Excommunication Or Not
That is the Question
When House Speaker Nancy Pelosi made frequent public statements at odds with Catholic teaching, the pro-life Catholic public was outraged at the scandal she publicly professed. There were calls for her excommunication. She even called abortion ‘sacred ground’ when asked about her opposition to a bill banning late-term abortions’.
“As a practicing and respectful Catholic, this is sacred ground to me…. This shouldn’t have anything to do with politics.”
More Recent Political Scandal
Now there is an even more egregious example of scandal by a self-proclaimed Catholic politician. NY Governor Andrew Cuomo promoted, signed, and celebrated a new law allowing unlimited abortion throughout all 40 weeks of pregnancy. That means up to birth! Those who previously paid no heed to this reality, actually already legal in 7 states, have now awakened. The reaction from the public is widespread and loud. As a result, the bishops of our country are receiving thousands of requests, no demands, for Cuomo’s excommunication for this horrific law and its celebration.
Yet, the reaction to this requested medicinal application toward Cuomo has met with mixed opinions by his own bishop and others across the land. Cuomo’s own shepherd, Bishop Timothy Dolan of the Diocese of New York City, says that excommunication “should not be used as a weapon.” A neighboring bishop has a slightly harder line.
“Excommunication is a last resort, and as the governor continues to distance himself from our (Catholic) communion, it may unfortunately result in that.” Bishop Edward Scharfenberger of Albany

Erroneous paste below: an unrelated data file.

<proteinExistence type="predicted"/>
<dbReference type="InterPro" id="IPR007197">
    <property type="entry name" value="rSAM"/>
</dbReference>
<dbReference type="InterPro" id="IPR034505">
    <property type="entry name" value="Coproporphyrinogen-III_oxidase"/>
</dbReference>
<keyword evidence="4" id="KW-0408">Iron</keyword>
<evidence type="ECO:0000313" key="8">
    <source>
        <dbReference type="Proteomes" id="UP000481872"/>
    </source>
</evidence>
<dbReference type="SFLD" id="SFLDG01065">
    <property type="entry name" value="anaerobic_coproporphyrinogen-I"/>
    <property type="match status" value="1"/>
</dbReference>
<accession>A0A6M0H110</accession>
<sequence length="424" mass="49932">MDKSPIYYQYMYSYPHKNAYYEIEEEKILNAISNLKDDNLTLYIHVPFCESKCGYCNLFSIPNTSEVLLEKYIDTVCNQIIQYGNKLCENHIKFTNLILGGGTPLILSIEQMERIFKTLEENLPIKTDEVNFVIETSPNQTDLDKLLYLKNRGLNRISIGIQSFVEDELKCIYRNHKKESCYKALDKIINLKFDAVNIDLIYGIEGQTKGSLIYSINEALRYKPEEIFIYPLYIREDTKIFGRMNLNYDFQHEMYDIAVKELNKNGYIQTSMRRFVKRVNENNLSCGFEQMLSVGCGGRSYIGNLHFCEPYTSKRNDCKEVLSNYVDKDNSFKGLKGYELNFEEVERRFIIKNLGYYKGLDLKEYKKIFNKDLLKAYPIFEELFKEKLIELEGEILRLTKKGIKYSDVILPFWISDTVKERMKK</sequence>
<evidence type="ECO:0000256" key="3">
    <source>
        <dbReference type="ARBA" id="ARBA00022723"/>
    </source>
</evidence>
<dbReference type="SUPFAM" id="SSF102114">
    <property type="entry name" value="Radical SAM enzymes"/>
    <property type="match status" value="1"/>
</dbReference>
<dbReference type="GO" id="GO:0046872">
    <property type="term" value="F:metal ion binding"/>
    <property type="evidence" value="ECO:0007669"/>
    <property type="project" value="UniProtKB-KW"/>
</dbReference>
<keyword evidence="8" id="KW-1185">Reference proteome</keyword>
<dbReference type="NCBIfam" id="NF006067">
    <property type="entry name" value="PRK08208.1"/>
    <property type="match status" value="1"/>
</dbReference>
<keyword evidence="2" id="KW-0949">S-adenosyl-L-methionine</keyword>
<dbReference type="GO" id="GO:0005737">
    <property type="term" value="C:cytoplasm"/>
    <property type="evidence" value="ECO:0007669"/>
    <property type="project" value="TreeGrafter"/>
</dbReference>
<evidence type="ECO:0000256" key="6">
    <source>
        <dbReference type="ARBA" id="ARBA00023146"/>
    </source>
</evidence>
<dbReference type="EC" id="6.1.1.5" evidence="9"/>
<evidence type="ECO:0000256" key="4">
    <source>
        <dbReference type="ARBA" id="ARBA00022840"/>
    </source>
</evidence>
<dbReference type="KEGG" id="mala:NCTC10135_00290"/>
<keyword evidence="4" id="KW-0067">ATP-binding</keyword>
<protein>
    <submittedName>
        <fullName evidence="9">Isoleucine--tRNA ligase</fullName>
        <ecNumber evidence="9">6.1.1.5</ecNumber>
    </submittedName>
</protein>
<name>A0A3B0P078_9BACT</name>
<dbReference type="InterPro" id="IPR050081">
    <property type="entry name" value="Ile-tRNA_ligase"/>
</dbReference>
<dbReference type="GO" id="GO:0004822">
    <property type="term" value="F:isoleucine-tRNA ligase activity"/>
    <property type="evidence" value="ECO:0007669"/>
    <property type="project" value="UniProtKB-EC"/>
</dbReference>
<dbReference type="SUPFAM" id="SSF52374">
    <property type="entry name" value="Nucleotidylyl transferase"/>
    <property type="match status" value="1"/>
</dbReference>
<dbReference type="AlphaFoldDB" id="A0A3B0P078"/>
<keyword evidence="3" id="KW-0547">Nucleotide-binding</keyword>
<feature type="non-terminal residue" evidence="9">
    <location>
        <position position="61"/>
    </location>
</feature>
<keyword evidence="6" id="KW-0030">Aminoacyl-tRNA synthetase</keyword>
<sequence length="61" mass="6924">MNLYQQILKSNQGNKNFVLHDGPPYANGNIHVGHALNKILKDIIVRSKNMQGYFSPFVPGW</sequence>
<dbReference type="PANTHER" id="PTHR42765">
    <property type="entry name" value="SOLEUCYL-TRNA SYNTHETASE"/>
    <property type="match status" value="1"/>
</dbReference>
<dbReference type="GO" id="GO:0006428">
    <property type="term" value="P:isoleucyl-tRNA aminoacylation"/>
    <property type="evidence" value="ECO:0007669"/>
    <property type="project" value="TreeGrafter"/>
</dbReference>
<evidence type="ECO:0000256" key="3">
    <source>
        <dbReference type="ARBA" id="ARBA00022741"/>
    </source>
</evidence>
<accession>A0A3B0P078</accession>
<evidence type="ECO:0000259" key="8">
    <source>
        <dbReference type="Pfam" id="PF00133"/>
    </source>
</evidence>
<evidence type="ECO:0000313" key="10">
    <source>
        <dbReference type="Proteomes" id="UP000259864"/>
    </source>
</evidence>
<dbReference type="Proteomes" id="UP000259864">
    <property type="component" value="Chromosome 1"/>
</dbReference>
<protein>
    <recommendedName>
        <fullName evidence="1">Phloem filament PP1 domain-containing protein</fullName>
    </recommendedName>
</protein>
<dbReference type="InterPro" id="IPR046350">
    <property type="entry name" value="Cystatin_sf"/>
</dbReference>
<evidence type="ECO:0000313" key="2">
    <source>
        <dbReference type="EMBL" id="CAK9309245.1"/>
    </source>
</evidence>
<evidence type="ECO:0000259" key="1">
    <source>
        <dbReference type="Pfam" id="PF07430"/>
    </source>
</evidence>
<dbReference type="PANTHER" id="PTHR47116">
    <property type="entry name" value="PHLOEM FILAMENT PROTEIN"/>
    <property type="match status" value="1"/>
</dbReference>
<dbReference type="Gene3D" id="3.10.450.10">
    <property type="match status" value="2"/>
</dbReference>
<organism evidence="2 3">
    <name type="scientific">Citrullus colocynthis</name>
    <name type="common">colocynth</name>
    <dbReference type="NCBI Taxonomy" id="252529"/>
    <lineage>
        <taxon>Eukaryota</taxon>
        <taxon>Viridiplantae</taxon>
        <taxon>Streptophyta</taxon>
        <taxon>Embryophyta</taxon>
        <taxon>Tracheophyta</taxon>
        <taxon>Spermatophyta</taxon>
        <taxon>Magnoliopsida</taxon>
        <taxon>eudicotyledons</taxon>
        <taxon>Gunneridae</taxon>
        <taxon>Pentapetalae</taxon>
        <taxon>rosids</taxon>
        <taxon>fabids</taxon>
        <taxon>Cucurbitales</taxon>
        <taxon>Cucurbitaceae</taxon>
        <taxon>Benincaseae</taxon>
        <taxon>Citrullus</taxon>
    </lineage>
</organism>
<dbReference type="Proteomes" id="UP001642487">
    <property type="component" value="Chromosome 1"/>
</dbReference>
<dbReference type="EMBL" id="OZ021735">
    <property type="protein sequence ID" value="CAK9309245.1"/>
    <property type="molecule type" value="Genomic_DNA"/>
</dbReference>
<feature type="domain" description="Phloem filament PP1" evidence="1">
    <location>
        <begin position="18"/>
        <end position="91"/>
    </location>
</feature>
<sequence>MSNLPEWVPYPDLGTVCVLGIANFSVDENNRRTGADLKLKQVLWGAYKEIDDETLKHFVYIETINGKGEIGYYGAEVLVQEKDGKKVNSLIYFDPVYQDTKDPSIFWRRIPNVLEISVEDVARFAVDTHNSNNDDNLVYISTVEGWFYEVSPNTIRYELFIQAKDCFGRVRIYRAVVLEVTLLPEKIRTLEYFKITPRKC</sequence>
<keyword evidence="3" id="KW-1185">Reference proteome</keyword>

Other Bishops Speak Out
Those with stronger opinions include Bishops Richard Stika of Knoxville and Joseph Strickland of Tyler. A recent tweet from Stika read:
“Someone asked me today if I would issue an excommunication of a Catholic Governor under my jurisdiction if the Governor did the same as in New York. I think I might do it for any Catholic legislator under my jurisdiction who voted for the bill as well as the Governor.”
Bishop Strickland agreed:
“I’m with Bishop Stika. I’m not in a position to take action regarding legislation in New York but I implore bishops who are to speak out forcefully. In any sane society this is called INFANTICIDE!!!!!!!!!!”
To which Stika replied:
“Enough is enough, excommunication is to be not a punishment but to bring the person back into the Church. It’s like medicine for them. But this vote is so hideous and vile that it warrants the act. But thankfully I am not in that position. Very sad.”
In addition, Canon Lawyer Ed Pentin, weighs in to disagree with those who fail to recommend the measure.
“Many people are pointing out that Cuomo has not violated c. 1398, which provides a penalty of excommunication for the procurement of a completed abortion. However, c. 1364 provides the same penalty for heresy—“the obstinate denial or doubt after baptism of some truth which is to be believed with divine and Catholic faith.””
Church Teachings to Consider
In order to arrive at the correct measure to take, some details need to be considered first. In fact, an explicitly active rejection of Church teaching is not necessary. If one publicly and consistently promotes, defends, and celebrates abortion then this is enough for excommunication to be an option. Especially in a case such as this. Cuomo has already received numerous letters of warning from both Bishops Dolan and Scharfenberger.